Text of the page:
3) A variety and depth of characters. Each character is well written and has their own personality. If you're not enjoying the experience, it's unlikely that you're paying full attention.

4) They weren't, but it is a weakness of the series. The characters are more active in the books.

5) How else do you convince a studio the bankroll big budget television fantasy drama?


My full counter to Chris' argument is that what he accused the show of is relevant to every story. If you read until halfway through the Harry Potter series, you may also feel cheated that he'd not confronted Voldemort and won, or similar. Likewise, the HP series constantly referenced it's earlier installments in later ones, despite issuing complete story arcs in each "episode" - just like GoT. Thrones doesn't hold your hand, and so anything less than full attention may leave less interested viewers left behind. That could be considered a weakness, but it's not one that affects most people that watch/read it.

The whitewalkers, the wall, and the Daenarys storyline, are all there to highlight just how self involved those fighting for the crown are. I'm not sure how the series will make up the significant amount of history and world building that the books began at this stage (the books heavily reference Baratheon's rebellion, and it's importance to Dorne, who will begin to feature heavily in the show), but that uncertainty is guaranteed when you are so far short of even the halfway point of the story. If, at 35% through, you could predict the outcome, that would be a far worse show. Not knowing what will happen is an example of creative storytelling.
 

MeChaNiZ3D

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As someone who recently saw it, likes it, and has no delusions or prejudices around the matter and has only just had to think about their liking of it:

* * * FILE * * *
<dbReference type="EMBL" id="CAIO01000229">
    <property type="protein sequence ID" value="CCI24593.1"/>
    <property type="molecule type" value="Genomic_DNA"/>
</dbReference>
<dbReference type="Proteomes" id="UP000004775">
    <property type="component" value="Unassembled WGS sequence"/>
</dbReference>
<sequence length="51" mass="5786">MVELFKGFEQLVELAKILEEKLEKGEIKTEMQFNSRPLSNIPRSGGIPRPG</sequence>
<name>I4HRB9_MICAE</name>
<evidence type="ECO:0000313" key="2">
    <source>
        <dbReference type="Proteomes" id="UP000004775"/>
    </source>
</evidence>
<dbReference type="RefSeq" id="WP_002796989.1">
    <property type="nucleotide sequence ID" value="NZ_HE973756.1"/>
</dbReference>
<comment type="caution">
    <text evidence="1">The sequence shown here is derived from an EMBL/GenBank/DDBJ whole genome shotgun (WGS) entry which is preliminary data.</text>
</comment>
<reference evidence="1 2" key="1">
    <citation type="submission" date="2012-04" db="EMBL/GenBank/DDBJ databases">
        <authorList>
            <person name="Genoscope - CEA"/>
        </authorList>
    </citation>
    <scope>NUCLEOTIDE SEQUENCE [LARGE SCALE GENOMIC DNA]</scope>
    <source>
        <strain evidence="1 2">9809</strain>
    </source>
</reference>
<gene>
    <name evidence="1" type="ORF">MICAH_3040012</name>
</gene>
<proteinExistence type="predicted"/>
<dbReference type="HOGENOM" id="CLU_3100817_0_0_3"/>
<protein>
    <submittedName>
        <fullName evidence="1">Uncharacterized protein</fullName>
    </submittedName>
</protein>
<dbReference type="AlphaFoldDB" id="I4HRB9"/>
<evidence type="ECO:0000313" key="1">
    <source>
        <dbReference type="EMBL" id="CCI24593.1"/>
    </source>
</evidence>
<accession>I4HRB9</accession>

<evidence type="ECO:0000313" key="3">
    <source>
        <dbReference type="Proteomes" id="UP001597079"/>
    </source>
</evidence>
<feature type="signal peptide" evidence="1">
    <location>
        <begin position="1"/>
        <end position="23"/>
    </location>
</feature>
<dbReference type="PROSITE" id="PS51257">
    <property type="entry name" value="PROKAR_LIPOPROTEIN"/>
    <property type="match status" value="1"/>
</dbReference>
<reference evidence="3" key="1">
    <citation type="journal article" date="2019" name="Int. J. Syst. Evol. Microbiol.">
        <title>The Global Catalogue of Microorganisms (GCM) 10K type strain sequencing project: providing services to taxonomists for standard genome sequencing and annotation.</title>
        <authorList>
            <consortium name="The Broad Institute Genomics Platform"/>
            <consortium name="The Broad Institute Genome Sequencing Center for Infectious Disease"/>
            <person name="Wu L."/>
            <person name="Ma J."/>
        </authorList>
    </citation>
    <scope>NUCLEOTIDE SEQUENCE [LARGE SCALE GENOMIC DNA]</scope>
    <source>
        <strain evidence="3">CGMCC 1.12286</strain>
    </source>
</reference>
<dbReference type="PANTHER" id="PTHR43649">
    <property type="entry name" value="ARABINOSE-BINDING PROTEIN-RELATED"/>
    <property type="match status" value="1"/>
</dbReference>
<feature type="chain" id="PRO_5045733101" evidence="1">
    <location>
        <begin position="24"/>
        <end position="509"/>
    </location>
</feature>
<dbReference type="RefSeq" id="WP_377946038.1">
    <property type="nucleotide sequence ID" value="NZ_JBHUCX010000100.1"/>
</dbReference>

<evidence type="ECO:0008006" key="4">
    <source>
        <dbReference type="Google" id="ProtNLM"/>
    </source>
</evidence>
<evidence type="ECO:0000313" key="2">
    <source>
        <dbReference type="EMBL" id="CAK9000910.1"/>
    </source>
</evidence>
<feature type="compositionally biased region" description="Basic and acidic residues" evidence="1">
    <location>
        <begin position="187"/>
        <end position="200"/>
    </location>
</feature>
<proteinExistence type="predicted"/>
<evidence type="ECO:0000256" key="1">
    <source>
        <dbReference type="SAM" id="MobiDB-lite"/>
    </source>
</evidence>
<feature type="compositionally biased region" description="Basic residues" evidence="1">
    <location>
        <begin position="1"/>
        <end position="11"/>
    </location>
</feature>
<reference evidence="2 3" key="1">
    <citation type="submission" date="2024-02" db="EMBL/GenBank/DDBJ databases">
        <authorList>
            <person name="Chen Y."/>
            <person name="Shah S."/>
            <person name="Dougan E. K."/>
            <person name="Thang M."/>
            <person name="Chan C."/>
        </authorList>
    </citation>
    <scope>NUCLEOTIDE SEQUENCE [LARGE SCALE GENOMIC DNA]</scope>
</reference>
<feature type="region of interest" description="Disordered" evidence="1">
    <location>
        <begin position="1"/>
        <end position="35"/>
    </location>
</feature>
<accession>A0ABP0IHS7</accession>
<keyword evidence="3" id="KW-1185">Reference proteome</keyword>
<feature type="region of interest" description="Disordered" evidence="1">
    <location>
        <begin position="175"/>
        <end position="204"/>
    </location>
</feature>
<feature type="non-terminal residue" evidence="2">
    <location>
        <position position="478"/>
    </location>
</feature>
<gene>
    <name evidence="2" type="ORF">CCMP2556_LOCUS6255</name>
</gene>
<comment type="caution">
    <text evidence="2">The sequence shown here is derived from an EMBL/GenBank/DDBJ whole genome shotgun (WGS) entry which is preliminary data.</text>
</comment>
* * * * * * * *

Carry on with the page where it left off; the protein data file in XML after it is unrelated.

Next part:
1. Winter not coming.

Could have set the tone and focus of the series, but ends up just being some kind of foreboding catch-phrase and setting the Whitewalkers up for later. But then things we actually care about happen and I for one am all for looking at the pretty battles and ignoring 'winter' apart from the bare minimum acknowledgement keeping the subplots ticking over. Yes, it's a sloppy execution, but I don't really care because winter's lack of punctuality means more room for anything actually exciting. But also no, not magic and otherworldly creatures. So far magic has been a rare, niche and not very broadly useful element and the Whitewalkers aren't shown as otherworldly until well after the show establishes that it is not about otherworldly creatures. Yes they say some fantastical things about them, they're superstitious and it would hardly be the first time something is set up in a TV show to be supernatural that turns out to not be that.

2. Erratic.

Can't focus on epic battles or personal relations or politics or whatever. Not a problem. In fact, a strength. Very rarely have I seen good fantasy that doesn't explore every level of intrigue. Often some of the best moments in shows or films are from the interactions between certain characters. Some of the other best moments are epic battles with daring tactics or unexpected reinforcements. You get it all here and I don't mind at all. Furthermore, they're necessarily intertwined because personal relations between the royal families is a HEAVY influence on politics and that leads to the battles and schisms. This is a world where marrying people off secures allies in a war. How do you expect a show to explore any of those elements alone for its entirety? Then the complaint would be "Why do we just see a bunch of people all the time and only get told about the war?"

As far as jumping between arcs, some of it is housekeeping (haven't checked in with Daenerys in a while let's have her take over a city), but books do the same thing. They show enough to get you invested in that arc and switch to another one to keep you guessing. If you don't like the show, that probably doesn't work, but it works for me. Except when they're following Bran, because fucking hell he never does anything interesting.

3. The names of the characters.

I don't even know the names of all of them after 3 seasons, but find the important ones reasonably easily distinguishable by looking at them. After about half of the first season I knew who Theon, Jon and Robb were in regards to each other and that's about as in-depth as you need. The old guys in charge of the Watch at the Wall, who cares. However, at least they do all have different names, not something I would necessarily expect in a medieval setting. As for older white dudes, that's what I'd expect from a medieval society in a cold climate, and I never had any problem distinguishing the characters that matter. As I said, most of guys in the north blur together, but I don't know how you confuse the eunuch with anyone.